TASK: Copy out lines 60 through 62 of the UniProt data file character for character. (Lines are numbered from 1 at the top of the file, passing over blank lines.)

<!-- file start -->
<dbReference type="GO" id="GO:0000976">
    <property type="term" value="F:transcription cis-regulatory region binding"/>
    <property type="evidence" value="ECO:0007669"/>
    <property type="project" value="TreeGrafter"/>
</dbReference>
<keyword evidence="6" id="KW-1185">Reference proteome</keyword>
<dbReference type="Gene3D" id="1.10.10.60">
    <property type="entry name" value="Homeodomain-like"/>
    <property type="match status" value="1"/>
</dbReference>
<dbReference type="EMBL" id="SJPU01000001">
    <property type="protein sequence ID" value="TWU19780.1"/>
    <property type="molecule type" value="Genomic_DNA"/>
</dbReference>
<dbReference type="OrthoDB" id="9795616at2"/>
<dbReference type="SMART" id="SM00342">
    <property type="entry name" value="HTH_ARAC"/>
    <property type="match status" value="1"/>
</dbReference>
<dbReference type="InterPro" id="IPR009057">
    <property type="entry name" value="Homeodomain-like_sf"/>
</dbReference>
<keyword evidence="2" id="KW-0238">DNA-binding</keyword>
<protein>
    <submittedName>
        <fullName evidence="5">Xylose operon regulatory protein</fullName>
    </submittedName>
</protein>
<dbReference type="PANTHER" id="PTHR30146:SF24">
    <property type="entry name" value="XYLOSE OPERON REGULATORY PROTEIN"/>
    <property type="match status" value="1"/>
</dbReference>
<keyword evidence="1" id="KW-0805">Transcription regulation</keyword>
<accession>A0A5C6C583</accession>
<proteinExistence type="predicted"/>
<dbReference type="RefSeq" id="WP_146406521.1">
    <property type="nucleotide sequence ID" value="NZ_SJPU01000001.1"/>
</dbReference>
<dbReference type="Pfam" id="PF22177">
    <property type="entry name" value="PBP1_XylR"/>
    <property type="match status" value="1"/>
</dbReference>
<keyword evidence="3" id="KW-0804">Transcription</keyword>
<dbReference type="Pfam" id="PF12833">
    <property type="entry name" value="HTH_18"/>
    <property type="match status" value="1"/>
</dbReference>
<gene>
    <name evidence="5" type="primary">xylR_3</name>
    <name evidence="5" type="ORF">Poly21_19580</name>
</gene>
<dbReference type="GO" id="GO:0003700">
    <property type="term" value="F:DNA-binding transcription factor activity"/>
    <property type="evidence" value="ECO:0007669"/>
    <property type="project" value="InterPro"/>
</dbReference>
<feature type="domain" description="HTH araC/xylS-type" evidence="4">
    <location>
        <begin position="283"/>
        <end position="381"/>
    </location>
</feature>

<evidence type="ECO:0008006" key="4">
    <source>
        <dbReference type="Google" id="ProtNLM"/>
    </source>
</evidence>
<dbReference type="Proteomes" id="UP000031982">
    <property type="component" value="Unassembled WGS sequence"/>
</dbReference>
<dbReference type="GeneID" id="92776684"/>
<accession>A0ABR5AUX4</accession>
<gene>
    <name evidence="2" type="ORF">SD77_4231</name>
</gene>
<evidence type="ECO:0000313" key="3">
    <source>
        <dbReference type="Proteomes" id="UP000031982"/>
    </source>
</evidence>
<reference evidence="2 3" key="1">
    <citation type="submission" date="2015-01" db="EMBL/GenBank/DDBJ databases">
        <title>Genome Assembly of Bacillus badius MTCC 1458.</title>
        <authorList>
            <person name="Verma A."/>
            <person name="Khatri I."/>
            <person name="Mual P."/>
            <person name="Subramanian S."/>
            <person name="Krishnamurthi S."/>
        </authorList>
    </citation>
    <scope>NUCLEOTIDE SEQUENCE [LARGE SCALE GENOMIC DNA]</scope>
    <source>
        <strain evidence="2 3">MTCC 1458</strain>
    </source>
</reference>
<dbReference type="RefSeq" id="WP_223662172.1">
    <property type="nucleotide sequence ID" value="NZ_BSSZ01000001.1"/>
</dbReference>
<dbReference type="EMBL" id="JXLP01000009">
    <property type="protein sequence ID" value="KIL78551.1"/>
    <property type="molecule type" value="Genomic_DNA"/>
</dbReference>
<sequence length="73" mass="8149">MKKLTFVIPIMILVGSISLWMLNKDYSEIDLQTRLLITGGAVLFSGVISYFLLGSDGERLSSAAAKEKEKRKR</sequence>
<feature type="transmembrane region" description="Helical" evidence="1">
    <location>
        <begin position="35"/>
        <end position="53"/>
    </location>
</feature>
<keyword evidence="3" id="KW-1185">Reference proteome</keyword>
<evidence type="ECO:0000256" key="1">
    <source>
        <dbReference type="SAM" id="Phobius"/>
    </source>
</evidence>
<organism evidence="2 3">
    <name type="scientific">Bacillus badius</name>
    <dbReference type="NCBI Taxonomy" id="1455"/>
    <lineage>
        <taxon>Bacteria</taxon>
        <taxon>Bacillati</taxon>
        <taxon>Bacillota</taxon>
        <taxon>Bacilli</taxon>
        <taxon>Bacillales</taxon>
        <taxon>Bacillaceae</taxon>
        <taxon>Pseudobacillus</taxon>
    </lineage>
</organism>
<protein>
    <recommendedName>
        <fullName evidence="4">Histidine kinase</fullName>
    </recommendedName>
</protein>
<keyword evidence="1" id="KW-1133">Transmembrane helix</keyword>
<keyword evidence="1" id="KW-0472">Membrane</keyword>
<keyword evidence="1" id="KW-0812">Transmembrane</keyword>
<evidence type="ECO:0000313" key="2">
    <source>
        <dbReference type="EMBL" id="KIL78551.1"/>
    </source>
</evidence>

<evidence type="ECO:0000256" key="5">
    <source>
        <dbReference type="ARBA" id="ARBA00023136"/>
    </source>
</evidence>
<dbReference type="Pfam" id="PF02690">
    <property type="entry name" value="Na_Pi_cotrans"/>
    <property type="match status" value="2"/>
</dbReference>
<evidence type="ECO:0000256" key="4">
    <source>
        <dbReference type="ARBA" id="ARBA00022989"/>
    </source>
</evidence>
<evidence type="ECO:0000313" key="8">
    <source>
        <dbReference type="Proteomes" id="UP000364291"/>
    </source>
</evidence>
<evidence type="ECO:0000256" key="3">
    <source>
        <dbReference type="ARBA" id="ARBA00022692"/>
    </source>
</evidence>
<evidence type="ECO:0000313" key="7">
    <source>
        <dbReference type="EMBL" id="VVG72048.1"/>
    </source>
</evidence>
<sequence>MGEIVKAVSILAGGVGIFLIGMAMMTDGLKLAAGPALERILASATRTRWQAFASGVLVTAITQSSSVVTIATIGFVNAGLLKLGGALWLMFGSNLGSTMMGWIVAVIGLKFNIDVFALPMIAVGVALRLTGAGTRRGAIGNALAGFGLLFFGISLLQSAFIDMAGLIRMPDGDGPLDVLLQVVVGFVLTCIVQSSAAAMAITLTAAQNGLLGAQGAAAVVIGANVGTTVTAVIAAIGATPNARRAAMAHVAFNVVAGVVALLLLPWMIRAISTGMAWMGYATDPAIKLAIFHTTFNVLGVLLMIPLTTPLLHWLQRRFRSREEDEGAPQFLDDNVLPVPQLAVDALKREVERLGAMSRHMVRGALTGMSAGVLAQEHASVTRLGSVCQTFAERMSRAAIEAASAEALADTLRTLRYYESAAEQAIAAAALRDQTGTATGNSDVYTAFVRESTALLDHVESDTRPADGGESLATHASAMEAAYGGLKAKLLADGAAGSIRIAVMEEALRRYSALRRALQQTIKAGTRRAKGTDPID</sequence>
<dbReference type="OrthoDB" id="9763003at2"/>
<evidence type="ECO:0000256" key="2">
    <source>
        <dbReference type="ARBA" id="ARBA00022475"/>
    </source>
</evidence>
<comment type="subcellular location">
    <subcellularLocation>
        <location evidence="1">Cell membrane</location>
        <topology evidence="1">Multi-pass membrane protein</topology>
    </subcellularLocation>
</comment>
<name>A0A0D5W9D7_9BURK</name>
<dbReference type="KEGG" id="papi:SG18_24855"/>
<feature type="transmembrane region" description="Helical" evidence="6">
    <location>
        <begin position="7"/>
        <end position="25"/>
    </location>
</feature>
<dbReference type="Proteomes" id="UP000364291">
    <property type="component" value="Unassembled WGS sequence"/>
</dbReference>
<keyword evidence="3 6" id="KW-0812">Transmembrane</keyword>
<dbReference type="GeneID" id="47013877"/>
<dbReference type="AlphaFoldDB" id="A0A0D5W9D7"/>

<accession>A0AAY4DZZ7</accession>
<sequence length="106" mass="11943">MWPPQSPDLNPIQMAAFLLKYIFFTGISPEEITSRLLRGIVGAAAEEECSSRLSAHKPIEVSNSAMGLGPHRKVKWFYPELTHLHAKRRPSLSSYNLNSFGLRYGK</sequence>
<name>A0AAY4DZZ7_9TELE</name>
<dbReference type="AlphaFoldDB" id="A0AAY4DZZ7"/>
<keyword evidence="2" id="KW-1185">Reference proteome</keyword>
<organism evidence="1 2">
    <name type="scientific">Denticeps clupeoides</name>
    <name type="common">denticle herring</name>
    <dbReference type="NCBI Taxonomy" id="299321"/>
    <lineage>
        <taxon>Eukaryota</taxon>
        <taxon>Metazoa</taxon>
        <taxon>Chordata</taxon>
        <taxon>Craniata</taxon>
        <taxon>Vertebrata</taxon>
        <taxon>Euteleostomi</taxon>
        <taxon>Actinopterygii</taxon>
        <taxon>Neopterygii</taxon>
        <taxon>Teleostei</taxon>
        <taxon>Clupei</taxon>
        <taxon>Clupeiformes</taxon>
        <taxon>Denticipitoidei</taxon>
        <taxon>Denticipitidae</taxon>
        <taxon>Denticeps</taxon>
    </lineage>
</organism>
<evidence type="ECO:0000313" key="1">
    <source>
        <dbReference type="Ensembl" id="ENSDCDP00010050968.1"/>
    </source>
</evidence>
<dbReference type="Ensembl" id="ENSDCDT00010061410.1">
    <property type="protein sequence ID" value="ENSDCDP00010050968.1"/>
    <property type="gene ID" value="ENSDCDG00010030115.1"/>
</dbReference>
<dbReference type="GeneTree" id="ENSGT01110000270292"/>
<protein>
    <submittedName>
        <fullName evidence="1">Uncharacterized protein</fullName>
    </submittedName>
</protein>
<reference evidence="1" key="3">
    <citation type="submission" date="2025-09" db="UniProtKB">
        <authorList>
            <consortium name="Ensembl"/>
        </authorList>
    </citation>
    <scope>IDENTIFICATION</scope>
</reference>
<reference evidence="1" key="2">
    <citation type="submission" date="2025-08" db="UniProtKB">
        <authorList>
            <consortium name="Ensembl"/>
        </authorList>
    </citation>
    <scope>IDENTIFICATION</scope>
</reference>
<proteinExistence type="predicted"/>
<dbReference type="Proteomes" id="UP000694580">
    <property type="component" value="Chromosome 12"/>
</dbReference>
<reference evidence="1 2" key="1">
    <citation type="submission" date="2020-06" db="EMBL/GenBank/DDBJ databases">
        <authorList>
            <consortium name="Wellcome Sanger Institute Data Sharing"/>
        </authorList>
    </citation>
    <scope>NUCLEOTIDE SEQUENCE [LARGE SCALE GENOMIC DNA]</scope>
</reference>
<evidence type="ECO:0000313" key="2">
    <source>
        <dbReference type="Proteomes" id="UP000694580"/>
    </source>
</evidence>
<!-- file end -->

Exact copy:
        <end position="381"/>
    </location>
</feature>